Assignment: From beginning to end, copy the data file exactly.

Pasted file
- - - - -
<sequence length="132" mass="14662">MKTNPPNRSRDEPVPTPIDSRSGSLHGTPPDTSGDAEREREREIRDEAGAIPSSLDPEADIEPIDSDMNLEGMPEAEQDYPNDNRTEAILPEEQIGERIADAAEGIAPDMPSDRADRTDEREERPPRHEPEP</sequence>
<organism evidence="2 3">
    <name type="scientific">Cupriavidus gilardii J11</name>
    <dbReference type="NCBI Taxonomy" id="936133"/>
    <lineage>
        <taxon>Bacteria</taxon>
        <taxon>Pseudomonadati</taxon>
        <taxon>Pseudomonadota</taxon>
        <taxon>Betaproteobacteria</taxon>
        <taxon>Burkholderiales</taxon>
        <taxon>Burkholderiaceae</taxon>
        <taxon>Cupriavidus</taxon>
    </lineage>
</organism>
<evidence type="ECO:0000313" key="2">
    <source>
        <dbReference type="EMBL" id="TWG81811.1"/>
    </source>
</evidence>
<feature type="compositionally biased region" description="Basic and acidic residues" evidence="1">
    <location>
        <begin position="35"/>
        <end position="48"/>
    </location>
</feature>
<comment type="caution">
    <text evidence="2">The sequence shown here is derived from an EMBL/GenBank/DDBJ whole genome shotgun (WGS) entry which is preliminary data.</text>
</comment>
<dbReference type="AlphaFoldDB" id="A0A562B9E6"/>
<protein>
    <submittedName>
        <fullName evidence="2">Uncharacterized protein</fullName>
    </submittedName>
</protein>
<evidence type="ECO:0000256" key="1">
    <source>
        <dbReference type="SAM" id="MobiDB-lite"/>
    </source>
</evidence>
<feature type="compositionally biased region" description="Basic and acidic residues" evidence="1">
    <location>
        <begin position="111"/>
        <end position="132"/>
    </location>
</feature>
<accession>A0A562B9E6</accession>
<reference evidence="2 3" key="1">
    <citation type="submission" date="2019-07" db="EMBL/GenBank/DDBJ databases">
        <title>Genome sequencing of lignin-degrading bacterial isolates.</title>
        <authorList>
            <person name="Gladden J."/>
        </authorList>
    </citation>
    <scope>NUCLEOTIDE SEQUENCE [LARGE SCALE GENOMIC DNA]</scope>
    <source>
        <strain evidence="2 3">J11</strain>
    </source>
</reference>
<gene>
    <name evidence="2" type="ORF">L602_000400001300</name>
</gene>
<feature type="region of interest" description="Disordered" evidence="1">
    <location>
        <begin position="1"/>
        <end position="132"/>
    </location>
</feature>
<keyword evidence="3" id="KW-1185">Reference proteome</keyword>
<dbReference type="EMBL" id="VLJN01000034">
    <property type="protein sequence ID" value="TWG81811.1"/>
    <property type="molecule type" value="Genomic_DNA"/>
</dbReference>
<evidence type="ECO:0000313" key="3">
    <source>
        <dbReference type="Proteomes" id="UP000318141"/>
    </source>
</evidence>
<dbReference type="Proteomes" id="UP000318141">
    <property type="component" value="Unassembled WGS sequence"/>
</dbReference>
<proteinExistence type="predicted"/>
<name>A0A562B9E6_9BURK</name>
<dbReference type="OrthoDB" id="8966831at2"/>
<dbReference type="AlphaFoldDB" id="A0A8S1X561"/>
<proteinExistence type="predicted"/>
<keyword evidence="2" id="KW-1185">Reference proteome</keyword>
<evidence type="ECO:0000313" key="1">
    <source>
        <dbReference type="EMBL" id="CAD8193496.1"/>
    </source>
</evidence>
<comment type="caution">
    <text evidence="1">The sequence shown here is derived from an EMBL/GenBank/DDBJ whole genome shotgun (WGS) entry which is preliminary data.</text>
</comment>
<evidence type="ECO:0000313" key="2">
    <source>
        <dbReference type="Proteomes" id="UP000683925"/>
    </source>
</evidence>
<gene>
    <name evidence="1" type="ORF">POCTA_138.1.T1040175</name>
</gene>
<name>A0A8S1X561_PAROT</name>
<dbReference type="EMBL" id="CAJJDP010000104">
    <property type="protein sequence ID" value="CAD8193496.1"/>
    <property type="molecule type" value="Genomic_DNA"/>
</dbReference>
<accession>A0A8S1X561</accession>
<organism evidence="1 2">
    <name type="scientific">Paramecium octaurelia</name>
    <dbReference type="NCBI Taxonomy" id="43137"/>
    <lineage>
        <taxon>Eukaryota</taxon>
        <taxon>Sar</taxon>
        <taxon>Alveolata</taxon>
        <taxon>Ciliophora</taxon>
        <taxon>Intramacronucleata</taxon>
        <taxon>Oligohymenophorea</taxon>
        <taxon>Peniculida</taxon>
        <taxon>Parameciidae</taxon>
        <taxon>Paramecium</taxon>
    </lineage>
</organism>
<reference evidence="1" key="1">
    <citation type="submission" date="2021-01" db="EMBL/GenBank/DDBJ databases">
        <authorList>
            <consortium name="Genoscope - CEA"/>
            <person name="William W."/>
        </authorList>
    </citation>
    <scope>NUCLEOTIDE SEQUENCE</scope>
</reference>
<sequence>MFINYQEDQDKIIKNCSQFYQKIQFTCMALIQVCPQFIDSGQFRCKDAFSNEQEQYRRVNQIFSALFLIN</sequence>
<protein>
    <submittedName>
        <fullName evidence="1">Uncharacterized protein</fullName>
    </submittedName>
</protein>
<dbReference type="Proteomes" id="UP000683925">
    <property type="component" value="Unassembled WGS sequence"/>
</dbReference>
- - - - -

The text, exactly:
<sequence length="132" mass="14662">MKTNPPNRSRDEPVPTPIDSRSGSLHGTPPDTSGDAEREREREIRDEAGAIPSSLDPEADIEPIDSDMNLEGMPEAEQDYPNDNRTEAILPEEQIGERIADAAEGIAPDMPSDRADRTDEREERPPRHEPEP</sequence>
<organism evidence="2 3">
    <name type="scientific">Cupriavidus gilardii J11</name>
    <dbReference type="NCBI Taxonomy" id="936133"/>
    <lineage>
        <taxon>Bacteria</taxon>
        <taxon>Pseudomonadati</taxon>
        <taxon>Pseudomonadota</taxon>
        <taxon>Betaproteobacteria</taxon>
        <taxon>Burkholderiales</taxon>
        <taxon>Burkholderiaceae</taxon>
        <taxon>Cupriavidus</taxon>
    </lineage>
</organism>
<evidence type="ECO:0000313" key="2">
    <source>
        <dbReference type="EMBL" id="TWG81811.1"/>
    </source>
</evidence>
<feature type="compositionally biased region" description="Basic and acidic residues" evidence="1">
    <location>
        <begin position="35"/>
        <end position="48"/>
    </location>
</feature>
<comment type="caution">
    <text evidence="2">The sequence shown here is derived from an EMBL/GenBank/DDBJ whole genome shotgun (WGS) entry which is preliminary data.</text>
</comment>
<dbReference type="AlphaFoldDB" id="A0A562B9E6"/>
<protein>
    <submittedName>
        <fullName evidence="2">Uncharacterized protein</fullName>
    </submittedName>
</protein>
<evidence type="ECO:0000256" key="1">
    <source>
        <dbReference type="SAM" id="MobiDB-lite"/>
    </source>
</evidence>
<feature type="compositionally biased region" description="Basic and acidic residues" evidence="1">
    <location>
        <begin position="111"/>
        <end position="132"/>
    </location>
</feature>
<accession>A0A562B9E6</accession>
<reference evidence="2 3" key="1">
    <citation type="submission" date="2019-07" db="EMBL/GenBank/DDBJ databases">
        <title>Genome sequencing of lignin-degrading bacterial isolates.</title>
        <authorList>
            <person name="Gladden J."/>
        </authorList>
    </citation>
    <scope>NUCLEOTIDE SEQUENCE [LARGE SCALE GENOMIC DNA]</scope>
    <source>
        <strain evidence="2 3">J11</strain>
    </source>
</reference>
<gene>
    <name evidence="2" type="ORF">L602_000400001300</name>
</gene>
<feature type="region of interest" description="Disordered" evidence="1">
    <location>
        <begin position="1"/>
        <end position="132"/>
    </location>
</feature>
<keyword evidence="3" id="KW-1185">Reference proteome</keyword>
<dbReference type="EMBL" id="VLJN01000034">
    <property type="protein sequence ID" value="TWG81811.1"/>
    <property type="molecule type" value="Genomic_DNA"/>
</dbReference>
<evidence type="ECO:0000313" key="3">
    <source>
        <dbReference type="Proteomes" id="UP000318141"/>
    </source>
</evidence>
<dbReference type="Proteomes" id="UP000318141">
    <property type="component" value="Unassembled WGS sequence"/>
</dbReference>
<proteinExistence type="predicted"/>
<name>A0A562B9E6_9BURK</name>
<dbReference type="OrthoDB" id="8966831at2"/>
<dbReference type="AlphaFoldDB" id="A0A8S1X561"/>
<proteinExistence type="predicted"/>
<keyword evidence="2" id="KW-1185">Reference proteome</keyword>
<evidence type="ECO:0000313" key="1">
    <source>
        <dbReference type="EMBL" id="CAD8193496.1"/>
    </source>
</evidence>
<comment type="caution">
    <text evidence="1">The sequence shown here is derived from an EMBL/GenBank/DDBJ whole genome shotgun (WGS) entry which is preliminary data.</text>
</comment>
<evidence type="ECO:0000313" key="2">
    <source>
        <dbReference type="Proteomes" id="UP000683925"/>
    </source>
</evidence>
<gene>
    <name evidence="1" type="ORF">POCTA_138.1.T1040175</name>
</gene>
<name>A0A8S1X561_PAROT</name>
<dbReference type="EMBL" id="CAJJDP010000104">
    <property type="protein sequence ID" value="CAD8193496.1"/>
    <property type="molecule type" value="Genomic_DNA"/>
</dbReference>
<accession>A0A8S1X561</accession>
<organism evidence="1 2">
    <name type="scientific">Paramecium octaurelia</name>
    <dbReference type="NCBI Taxonomy" id="43137"/>
    <lineage>
        <taxon>Eukaryota</taxon>
        <taxon>Sar</taxon>
        <taxon>Alveolata</taxon>
        <taxon>Ciliophora</taxon>
        <taxon>Intramacronucleata</taxon>
        <taxon>Oligohymenophorea</taxon>
        <taxon>Peniculida</taxon>
        <taxon>Parameciidae</taxon>
        <taxon>Paramecium</taxon>
    </lineage>
</organism>
<reference evidence="1" key="1">
    <citation type="submission" date="2021-01" db="EMBL/GenBank/DDBJ databases">
        <authorList>
            <consortium name="Genoscope - CEA"/>
            <person name="William W."/>
        </authorList>
    </citation>
    <scope>NUCLEOTIDE SEQUENCE</scope>
</reference>
<sequence>MFINYQEDQDKIIKNCSQFYQKIQFTCMALIQVCPQFIDSGQFRCKDAFSNEQEQYRRVNQIFSALFLIN</sequence>
<protein>
    <submittedName>
        <fullName evidence="1">Uncharacterized protein</fullName>
    </submittedName>
</protein>
<dbReference type="Proteomes" id="UP000683925">
    <property type="component" value="Unassembled WGS sequence"/>
</dbReference>